Seven more recommendations at “The Books That Taught a Debate Champion How to Argue,” from @helloboseo in @TheAtlantic.

* Desmond Tutu

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As we put the civil back into civil discourse, we might recall that it was on this date in 1966 that the Roman Catholic Church announced, via a notification from the Congregation for the Doctrine of the Faith, the abolition of the Index Librorum Prohibitorum (“index of prohibited books”), which was originally instituted in 1557. The communique stated that, while the Index maintained its moral force, in that it taught Christians to beware, as required by the natural law itself, of those writings that could endanger faith and morality, it no longer had the force of ecclesiastical positive law with the associated penalties. So… read on.

Title page of Index Librorum Prohibitorum (Venice 1564)

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“In the sphere of thought, absurdity and perversity remain the masters of this world, and their dominion is suspended only for brief periods”*…

From a (somewhat sarcastic) 1896 essay (“The Art of Controversy”) by that gloomiest of philosophers, Arthur Schopenhauer, advice that (sadly) feels as appropriate today as it surely was then…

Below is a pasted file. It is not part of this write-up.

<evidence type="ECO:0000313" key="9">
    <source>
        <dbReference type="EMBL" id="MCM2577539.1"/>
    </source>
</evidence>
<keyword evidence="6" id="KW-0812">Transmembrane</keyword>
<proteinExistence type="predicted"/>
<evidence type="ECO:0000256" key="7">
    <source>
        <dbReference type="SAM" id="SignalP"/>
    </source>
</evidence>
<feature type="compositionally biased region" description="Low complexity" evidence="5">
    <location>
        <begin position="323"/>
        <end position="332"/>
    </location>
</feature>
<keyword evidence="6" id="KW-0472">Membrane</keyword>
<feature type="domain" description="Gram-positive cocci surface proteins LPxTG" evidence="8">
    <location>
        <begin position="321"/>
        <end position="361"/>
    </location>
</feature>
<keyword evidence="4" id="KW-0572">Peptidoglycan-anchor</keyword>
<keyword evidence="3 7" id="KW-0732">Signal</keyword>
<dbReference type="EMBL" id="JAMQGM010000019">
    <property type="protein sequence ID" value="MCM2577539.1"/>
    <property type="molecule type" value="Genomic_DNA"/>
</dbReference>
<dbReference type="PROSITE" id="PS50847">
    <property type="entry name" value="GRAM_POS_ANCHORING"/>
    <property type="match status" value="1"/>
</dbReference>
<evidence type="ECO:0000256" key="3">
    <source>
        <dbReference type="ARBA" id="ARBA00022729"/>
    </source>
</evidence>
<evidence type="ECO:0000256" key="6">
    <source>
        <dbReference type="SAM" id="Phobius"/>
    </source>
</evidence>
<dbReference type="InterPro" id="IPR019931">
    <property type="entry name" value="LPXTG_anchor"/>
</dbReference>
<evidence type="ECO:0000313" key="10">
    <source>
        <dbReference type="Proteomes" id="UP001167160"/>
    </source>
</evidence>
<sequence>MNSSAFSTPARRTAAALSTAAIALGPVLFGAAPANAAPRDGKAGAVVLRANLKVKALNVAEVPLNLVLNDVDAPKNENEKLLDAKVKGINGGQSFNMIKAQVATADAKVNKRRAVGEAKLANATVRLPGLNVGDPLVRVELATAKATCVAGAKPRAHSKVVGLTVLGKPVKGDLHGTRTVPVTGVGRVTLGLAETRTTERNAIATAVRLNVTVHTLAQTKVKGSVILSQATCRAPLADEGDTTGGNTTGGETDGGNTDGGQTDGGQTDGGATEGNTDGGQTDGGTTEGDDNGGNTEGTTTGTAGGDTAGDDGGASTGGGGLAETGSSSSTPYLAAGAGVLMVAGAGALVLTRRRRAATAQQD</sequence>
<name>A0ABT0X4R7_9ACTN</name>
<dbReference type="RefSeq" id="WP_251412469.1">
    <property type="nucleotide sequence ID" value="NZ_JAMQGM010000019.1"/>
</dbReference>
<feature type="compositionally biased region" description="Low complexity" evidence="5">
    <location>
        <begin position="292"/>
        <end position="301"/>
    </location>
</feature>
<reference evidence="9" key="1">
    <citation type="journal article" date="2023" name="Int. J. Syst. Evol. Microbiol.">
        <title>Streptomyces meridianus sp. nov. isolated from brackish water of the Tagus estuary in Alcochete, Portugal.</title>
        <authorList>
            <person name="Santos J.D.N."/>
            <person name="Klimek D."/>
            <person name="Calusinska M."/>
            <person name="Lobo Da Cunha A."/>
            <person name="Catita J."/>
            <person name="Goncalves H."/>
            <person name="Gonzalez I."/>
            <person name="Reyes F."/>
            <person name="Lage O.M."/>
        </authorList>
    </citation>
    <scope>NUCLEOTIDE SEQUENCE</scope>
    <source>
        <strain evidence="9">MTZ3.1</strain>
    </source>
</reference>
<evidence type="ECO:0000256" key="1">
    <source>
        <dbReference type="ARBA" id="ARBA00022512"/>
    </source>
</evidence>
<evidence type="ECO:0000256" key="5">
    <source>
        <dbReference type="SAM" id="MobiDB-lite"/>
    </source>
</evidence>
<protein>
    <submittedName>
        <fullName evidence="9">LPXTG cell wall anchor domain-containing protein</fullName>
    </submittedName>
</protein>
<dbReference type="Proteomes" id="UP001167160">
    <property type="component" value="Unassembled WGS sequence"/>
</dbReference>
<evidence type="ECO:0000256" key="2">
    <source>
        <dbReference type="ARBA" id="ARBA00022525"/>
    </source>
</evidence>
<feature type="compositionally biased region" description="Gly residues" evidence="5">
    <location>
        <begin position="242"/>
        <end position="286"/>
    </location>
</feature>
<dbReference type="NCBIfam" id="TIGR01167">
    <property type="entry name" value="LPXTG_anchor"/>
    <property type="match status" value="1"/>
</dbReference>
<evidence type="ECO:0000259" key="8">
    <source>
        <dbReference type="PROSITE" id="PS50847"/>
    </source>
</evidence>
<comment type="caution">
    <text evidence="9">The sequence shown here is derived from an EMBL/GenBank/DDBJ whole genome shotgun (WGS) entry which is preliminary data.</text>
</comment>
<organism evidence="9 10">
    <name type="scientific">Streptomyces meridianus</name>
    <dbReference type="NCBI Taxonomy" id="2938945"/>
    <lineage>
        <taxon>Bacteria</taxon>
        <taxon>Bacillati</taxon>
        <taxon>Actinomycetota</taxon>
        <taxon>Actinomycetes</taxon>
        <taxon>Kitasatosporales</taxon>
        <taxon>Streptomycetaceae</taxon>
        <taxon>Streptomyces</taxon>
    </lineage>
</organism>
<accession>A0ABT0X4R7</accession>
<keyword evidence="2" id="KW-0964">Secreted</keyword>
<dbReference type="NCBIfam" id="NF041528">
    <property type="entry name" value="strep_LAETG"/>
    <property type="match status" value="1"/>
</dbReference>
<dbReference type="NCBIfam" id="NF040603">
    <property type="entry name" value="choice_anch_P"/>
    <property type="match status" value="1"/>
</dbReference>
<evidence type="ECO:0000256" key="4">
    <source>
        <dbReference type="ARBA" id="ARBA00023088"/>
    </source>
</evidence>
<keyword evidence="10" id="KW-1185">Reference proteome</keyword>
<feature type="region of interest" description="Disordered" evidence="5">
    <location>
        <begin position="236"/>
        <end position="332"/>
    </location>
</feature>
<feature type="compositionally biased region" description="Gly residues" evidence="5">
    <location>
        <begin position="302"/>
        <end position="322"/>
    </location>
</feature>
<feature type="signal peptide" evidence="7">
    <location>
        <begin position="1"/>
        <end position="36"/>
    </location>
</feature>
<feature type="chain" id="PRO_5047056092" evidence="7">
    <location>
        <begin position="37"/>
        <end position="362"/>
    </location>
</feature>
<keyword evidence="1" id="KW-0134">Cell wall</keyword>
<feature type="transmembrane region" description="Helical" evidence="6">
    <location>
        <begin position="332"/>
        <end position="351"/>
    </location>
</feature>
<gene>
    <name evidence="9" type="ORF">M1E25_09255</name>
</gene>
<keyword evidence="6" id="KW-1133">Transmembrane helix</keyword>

1. Carry your opponent’s proposition beyond its natural limits; exaggerate it. The more general your opponent’s statement becomes, the more objections you can find against it. The more restricted and narrow his or her propositions remain, the easier they are to defend by him or her.

2. Use different meanings of your opponent’s words to refute his or her argument.

3. Ignore your opponent’s proposition, which was intended to refer to a particular thing. Rather, understand it in some quite different sense, and then refute it. Attack something different than that which was asserted.

The first three of “Schopenhauer’s 38 Stratagems, or 38 Ways to Win an Argument.” Via @TheBrowser.

[Image above: source]

* Arthur Schopenhauer, “The Art of Controversy

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As we celebrate sophistry, we might recall that it was on this date (or near; scholars disagree) in 325 that Roman Emperor Constantine I convened a gathering in which all of Scopenhauer’s tricks were surely employed: the First Council of Nicaea. An ecumenical council, it was the first effort to attain consensus in the church through an assembly representing all Christendom. Its main accomplishments were settlement of the Christological issue of the divine nature of God the Son and his relationship to God the Father, the construction of the first part of the Nicene Creed, mandating uniform observance of the date of Easter, and the promulgation of early canon law.

Icon depicting the Emperor Constantine and the bishops of the First Council of Nicaea holding the Nicene Creed